LYNDALE — Yeti Records is closing — kind of.
Owners Lisa and Jake Luck, who opened the Nicollet Avenue-based record store in late 2010, announced in March that they plan to trade their brick-and-mortar shop for a record-store-on-wheels when the lease expires in August.
The plan is to find an RV, fill it with records, and take it to street fairs, farmers markets and other outdoor events where they’d be welcome. Jake Luck said the couple will stay local, but would like to take the record store on the road.
Jake Luck said the decision is not a reflection of poor business. The couple just wanted to try something different, he said.
“We always talked about this being a far out and wacky idea, but the more we talked about it the more we wanted to do it,” he said.
Jake Luck said this is the first record store he’s heard of, and that customers have expressed excitement since learning of their plans.
The Lucks are looking for someone to take over the lease for their 1,750-square-foot shop at 3506 Nicollet Ave., next to Pat’s Tap, as early as May. But even if they end up staying the summer, the plan is a go, Jake Luck said.
“This is something that’s going to give us a lot of freedom,” he said. “And we like to fly by the seat of our pants a bit.”
In Season chef plots move to Kenwood
KENWOOD — A recently shuttered restaurant in Kenwood is coming back to life.
Don Saunders, the chef and owner at In Season, on Penn Avenue, has taken over the lease for the space at 2115 W. 21st St., which was home to the Kenwood Café for six years.
Kenwood Café closed in January after restaurant owner Catherine Veigel and property owner Paul Modell could not come to terms on a new lease.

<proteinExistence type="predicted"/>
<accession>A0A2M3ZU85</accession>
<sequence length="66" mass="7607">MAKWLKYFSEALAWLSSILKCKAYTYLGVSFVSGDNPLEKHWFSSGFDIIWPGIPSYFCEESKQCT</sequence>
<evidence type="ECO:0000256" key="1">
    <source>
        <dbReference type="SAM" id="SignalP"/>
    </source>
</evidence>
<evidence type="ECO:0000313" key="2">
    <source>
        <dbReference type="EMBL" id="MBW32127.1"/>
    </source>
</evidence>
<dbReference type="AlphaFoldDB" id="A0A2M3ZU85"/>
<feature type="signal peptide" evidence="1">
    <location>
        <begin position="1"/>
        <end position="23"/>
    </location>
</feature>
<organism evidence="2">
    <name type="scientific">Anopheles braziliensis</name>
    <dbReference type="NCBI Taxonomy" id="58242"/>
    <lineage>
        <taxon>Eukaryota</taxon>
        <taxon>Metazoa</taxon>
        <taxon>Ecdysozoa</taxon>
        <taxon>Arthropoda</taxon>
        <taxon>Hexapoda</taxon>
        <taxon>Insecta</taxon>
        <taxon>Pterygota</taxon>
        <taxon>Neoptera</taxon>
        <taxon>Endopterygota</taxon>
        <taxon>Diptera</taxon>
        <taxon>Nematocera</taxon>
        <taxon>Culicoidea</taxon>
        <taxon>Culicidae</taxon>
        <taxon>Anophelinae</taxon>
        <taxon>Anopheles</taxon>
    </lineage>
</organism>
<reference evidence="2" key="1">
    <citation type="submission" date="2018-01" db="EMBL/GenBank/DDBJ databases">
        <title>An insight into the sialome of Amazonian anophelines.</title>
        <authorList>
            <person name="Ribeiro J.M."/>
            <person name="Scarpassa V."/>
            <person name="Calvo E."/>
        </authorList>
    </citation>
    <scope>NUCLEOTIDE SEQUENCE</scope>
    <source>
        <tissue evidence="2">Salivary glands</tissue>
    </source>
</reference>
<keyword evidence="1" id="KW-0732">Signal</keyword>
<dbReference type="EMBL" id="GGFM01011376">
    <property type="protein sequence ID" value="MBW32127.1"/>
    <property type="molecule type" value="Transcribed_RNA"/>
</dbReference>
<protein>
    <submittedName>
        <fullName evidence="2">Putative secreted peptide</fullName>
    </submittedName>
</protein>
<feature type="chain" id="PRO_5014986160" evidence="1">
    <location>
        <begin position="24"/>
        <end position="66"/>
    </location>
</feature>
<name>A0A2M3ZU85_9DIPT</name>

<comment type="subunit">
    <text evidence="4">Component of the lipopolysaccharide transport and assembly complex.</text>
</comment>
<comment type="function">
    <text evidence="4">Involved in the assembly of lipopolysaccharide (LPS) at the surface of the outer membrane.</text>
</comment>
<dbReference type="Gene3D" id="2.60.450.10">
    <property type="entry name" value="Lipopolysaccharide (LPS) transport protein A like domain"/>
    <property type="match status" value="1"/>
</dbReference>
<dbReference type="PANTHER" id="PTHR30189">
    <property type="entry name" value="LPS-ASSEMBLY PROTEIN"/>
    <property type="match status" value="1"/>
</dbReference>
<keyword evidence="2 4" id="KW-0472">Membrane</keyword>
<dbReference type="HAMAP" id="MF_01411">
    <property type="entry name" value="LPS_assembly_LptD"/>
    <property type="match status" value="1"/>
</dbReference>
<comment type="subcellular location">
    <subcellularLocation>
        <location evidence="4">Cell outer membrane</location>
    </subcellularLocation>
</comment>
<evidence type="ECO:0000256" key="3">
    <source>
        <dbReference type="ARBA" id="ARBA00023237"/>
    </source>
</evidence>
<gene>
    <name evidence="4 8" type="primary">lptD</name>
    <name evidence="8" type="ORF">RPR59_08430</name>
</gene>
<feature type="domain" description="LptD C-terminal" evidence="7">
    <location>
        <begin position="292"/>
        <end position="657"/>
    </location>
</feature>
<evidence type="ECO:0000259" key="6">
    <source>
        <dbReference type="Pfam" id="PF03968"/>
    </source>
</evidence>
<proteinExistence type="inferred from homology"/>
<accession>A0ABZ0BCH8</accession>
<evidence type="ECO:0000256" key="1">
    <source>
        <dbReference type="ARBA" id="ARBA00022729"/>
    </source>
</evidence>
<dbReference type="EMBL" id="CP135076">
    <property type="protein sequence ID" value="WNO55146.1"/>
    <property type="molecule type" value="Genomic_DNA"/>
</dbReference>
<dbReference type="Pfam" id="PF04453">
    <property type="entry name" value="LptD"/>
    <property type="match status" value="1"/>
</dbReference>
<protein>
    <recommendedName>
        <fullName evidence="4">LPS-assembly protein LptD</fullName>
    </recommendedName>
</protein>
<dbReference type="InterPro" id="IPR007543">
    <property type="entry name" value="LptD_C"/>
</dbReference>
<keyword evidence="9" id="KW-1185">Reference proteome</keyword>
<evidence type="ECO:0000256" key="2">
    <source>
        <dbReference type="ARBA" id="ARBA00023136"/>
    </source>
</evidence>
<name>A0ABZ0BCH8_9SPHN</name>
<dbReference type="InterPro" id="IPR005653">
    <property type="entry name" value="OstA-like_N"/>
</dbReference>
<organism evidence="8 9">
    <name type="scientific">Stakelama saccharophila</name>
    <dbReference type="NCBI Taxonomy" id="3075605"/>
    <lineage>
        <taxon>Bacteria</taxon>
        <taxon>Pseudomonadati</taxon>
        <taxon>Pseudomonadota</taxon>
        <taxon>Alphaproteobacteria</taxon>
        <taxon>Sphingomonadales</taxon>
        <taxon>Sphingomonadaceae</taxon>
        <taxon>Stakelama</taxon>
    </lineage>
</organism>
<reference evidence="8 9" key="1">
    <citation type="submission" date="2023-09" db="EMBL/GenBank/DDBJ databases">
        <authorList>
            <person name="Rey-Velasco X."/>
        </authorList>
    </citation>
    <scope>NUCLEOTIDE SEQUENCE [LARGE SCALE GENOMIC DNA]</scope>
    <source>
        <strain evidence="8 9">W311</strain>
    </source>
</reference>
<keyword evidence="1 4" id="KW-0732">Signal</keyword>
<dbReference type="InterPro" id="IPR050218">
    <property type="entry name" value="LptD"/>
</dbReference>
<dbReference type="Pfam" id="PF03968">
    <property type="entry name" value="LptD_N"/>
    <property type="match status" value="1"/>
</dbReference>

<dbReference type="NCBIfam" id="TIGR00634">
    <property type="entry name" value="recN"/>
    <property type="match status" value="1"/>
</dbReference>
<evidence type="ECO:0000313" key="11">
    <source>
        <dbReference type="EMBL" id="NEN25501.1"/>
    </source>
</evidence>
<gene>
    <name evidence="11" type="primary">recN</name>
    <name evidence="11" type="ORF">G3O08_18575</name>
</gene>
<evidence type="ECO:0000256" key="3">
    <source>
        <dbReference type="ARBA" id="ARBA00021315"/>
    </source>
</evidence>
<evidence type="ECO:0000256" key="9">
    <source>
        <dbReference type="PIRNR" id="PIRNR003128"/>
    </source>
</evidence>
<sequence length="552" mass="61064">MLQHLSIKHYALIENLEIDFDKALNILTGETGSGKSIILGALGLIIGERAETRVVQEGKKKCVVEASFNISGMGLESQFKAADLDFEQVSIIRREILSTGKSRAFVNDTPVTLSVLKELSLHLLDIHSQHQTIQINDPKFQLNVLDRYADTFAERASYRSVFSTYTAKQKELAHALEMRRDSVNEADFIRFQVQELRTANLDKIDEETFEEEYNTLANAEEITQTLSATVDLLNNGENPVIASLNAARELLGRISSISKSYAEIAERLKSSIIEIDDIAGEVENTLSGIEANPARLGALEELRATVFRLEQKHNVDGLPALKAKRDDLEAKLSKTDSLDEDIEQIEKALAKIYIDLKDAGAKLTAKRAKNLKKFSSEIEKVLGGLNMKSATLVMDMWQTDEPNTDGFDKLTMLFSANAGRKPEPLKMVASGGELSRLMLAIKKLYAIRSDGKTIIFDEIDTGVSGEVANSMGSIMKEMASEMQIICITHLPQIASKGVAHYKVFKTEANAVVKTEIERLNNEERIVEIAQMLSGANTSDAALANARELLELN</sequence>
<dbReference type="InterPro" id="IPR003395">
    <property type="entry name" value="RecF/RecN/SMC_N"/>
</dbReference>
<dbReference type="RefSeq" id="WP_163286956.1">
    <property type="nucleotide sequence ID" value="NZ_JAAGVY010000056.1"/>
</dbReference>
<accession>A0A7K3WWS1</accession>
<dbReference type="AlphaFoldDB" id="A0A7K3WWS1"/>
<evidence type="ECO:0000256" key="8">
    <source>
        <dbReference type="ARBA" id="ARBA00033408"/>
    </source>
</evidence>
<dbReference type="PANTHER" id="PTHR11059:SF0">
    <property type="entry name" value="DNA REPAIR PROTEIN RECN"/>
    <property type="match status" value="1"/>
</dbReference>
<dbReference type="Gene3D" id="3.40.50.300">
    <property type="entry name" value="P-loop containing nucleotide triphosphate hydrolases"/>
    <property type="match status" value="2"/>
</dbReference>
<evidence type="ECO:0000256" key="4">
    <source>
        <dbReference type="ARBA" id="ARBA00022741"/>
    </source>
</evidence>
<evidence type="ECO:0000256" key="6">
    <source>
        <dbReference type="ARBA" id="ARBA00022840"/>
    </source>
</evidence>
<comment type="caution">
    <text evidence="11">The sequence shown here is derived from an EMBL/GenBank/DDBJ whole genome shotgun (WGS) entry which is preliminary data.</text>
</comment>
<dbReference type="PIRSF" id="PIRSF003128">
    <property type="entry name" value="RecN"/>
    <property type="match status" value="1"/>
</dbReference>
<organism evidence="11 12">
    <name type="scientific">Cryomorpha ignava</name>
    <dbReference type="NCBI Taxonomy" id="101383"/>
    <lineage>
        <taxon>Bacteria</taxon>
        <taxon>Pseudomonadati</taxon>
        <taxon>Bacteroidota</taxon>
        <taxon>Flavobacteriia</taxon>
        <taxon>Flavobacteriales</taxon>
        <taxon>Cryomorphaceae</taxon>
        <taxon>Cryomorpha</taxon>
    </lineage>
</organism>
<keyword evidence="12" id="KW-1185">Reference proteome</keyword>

Saunders said his hope is to finish renovations — including a new full kitchen — and re-open in August. While many of the details are being kept under wraps for now, Saunders said he plans to offer breakfast, brunch and dinner.
The dishes will be similar to those offered at In Season, focusing on seasonal ingredients. Saunders is also pursuing a liquor license so he can serve beer and wine.
“Atmosphere-wise, it will be a lot like In Season — classy and elegant but not stuffy,” he said. “We want the place to be welcoming and warm.”
Saunders said he wasn’t looking for a new restaurant, but that he decided to take the space because he felt good about the location and the neighborhood.
Saunders will continue to work at In Season, but said he plans to promote from within so that he can spend time at each locations.
He declined to offer specifics about his new Kenwood lease, but said he plans to remain in the neighborhood for “a long time.”
child care co-op
KINGFIELD — Kingfield parents are coming together to create a child care co-op, something that began more than 20 years ago, but died off in 2008 due to lack of interest.
The idea is to create a system in which parents work together to care for their neighbor’s children, with coupons or some other system in place to track hours of care provided and received.
Interested parents met in March to begin talking about the idea, a meeting that drew roughly 20 families. Several decisions still have to be made, including the geographic and age limits, but organizers say they hope to get those details settled by April so parents can begin sharing services soon. For now, the group is open to anyone in Kingfield.
Jess Alexander, who is helping get the group started, said he hopes neighbors will use the co-op not just to trade free childcare, but to meet their neighbors and build community.
“It’s not just about filling that need to have someone to take care of your kids, but developing relationships with other kids and adults who live in the neighborhood,” he said.
Alexander moved to Minneapolis a year ago, and his mother-in-law typically watches his 5-year-old son and 3-year-old daughter when needed.
Sara Strzok, who was part of the co-op before it disbanded, said the system worked well while it was in place, but that it phased out as the community got more fragmented.
The Internet actually accelerated the decline, as email replaced the kind of personal connections to keep such a group vibrant, she said. In its new incarnation, organizers hope to maintain more interpersonal connections.
Strzok said the co-op was most beneficial to parents who needed help during the day, when baby-sitters were unavailable and parents simply wanted a chance to run errands. New residents like Alexander also benefited, she said.